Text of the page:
Material Matters

Walter - Ellicott City, Maryland
Entered on August 25, 2008
Age Group: 30 - 50
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I believe that not all things in our world should be made out of plastic. This may seem like a mundane discussion but the composition of the articles in our lives does have an effect on us. This is not to say that plastic is evil or degrading our lives. Plastic has allowed the design and distribution of many technologies that would not be possible otherwise. What I am saying is not ALL things should be made of this material.

As a point of focus, when is the last time you looked at your cell phone, your car dash, your computer and wonder what went into all the plastics parts in that item? I am guessing most of us take those parts of the assembly for granted. The plastic parts become background ingredients to the more important higher assembly. We should be aware that to make those pieces possible there are many people and resources involved. But because it is made of plastic we just assume some machine somewhere has spit those pieces out in the thousands with no more care than a machine can give it. The material itself gives life to other machines but in itself does not have life. And worse, it does not reflect the effort of those people who brought it into existence.

For contrast, try sitting in an Adirondack chair made by a skilled craftsman with no paint applied. This type of chair has many derivatives but almost all of them are comfortable to sit in….some more than others. If you take the time to slow down and enjoy the chair your experience may open up to include thinking about the wood itself. You might think about what kind of tree it is, where it came from, how old it was when it was cut down, how old you were when the tree first sprouted to life, what the wood worker went through to shape the pieces into the final assembly. The material itself contains life and gives us the space to consider the day to day articles in our lives.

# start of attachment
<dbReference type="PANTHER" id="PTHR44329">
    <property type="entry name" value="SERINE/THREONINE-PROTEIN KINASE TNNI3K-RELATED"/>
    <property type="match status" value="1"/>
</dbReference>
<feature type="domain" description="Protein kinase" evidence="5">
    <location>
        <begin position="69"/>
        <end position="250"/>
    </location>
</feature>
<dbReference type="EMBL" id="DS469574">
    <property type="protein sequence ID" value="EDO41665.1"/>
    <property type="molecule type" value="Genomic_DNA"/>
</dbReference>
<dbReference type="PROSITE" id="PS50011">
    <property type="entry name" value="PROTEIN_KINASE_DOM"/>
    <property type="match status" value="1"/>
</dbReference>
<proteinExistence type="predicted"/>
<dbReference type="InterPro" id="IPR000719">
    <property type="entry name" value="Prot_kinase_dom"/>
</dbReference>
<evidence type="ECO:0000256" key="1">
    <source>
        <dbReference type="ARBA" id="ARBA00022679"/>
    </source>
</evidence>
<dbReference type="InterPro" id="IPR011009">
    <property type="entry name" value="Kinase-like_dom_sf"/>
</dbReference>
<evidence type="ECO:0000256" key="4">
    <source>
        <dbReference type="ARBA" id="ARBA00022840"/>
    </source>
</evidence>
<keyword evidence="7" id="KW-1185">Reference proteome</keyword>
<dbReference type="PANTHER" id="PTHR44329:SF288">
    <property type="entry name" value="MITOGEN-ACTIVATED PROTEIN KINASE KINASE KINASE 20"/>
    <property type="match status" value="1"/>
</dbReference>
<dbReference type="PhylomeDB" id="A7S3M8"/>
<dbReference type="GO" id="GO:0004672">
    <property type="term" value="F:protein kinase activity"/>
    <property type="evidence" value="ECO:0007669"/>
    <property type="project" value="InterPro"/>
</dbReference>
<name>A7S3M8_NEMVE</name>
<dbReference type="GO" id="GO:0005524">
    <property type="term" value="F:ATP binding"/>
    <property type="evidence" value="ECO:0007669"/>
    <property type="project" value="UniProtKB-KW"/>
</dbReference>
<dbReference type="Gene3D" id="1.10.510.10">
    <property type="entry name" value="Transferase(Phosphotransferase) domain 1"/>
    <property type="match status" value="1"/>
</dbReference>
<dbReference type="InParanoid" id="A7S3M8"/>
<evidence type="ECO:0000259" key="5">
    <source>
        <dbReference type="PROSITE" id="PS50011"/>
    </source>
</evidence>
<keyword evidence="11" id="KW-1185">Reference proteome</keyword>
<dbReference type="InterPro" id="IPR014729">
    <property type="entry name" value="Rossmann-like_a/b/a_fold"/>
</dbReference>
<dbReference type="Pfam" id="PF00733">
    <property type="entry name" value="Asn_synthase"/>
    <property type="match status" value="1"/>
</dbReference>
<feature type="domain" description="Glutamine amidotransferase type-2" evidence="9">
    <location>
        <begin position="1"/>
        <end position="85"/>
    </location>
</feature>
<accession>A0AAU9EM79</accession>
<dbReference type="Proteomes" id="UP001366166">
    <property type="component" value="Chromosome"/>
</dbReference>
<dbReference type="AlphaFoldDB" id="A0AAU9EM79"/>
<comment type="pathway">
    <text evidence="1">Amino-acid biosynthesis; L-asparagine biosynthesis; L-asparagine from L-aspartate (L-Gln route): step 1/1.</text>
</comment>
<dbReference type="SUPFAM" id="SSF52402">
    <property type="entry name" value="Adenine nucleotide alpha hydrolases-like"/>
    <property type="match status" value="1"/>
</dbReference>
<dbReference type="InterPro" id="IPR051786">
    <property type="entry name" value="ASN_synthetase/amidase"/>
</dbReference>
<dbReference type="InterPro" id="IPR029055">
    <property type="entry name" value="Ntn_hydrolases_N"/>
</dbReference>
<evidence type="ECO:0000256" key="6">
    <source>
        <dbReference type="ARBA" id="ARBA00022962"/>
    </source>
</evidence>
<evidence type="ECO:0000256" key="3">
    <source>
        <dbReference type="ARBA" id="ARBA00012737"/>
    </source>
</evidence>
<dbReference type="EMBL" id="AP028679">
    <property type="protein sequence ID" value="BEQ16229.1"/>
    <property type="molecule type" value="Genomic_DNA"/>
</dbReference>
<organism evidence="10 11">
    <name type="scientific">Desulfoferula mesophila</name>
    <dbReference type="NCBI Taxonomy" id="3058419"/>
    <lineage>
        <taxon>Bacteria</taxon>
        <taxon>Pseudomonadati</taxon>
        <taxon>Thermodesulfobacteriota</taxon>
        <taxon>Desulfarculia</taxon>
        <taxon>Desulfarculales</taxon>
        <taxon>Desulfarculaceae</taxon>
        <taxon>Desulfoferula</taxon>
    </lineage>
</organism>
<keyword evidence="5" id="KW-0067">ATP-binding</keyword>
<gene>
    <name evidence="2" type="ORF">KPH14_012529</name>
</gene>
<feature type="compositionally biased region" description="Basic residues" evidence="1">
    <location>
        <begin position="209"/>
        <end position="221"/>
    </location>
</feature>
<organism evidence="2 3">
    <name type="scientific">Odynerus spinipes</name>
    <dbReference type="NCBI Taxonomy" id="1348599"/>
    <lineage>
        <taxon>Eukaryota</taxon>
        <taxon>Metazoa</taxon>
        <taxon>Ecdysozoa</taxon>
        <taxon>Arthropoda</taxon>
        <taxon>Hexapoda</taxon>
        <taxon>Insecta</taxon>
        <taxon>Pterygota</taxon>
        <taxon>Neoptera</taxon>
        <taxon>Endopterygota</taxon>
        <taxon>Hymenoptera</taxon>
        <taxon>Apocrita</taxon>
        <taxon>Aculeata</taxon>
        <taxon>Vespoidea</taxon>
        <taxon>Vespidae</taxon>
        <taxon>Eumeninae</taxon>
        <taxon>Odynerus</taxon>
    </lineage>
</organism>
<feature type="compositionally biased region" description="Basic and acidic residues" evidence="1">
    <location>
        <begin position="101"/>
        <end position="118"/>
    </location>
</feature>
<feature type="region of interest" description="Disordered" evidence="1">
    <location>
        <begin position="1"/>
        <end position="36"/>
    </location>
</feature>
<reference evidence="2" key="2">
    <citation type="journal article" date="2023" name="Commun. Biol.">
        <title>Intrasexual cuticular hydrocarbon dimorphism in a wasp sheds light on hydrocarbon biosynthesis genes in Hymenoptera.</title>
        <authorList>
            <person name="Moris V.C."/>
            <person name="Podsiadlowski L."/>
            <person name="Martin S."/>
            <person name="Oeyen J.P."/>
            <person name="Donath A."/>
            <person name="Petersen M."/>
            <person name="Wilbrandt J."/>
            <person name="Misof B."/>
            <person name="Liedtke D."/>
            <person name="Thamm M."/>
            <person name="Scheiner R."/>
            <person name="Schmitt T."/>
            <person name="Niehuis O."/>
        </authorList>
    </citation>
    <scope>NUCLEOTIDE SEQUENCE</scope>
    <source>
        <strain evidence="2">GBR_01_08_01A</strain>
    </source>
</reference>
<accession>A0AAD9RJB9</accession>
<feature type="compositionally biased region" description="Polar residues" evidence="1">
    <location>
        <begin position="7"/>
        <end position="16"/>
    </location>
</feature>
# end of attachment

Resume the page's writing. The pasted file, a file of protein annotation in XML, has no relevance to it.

As a hobbyist wood worker I have made several of these chairs. Each one built a little different for various reasons. I know where each has ended up including the one that ended up in the dumpster. I have a friend who purchased two plastic Adirondack chairs several years ago. Over the years, he would ridicule me for the time, money and effort I put into my wood chairs and how much smarter his plastic chair is. His mass produced plastic chairs still look the same years later whereas my surviving wood chairs have matured. To me, the wood chairs have become more interesting and even more inviting for someone to sit in. As I age, these chairs have gone along with me recording the passing of time. Wood has a way of making one nostalgic as it gets older.

As technology develops the use of plastic has grown and we as humans have gotten better at designing these materials for everyday use. The future is bound to contain more and more of the material. We should not allow our senses to be dulled by the proliferation of this material. Instead, we should embrace those things in life that are still akin to being made of natural materials that makes us aware of time passing and just how precious that time is. These things go along the trip with us and remind us of where we have come from. Spend some time in a leather chair with a wooden frame. Take along your down feather pillow with a cotton case and reconnect to the beauty of those materials whose life span is closer to our own.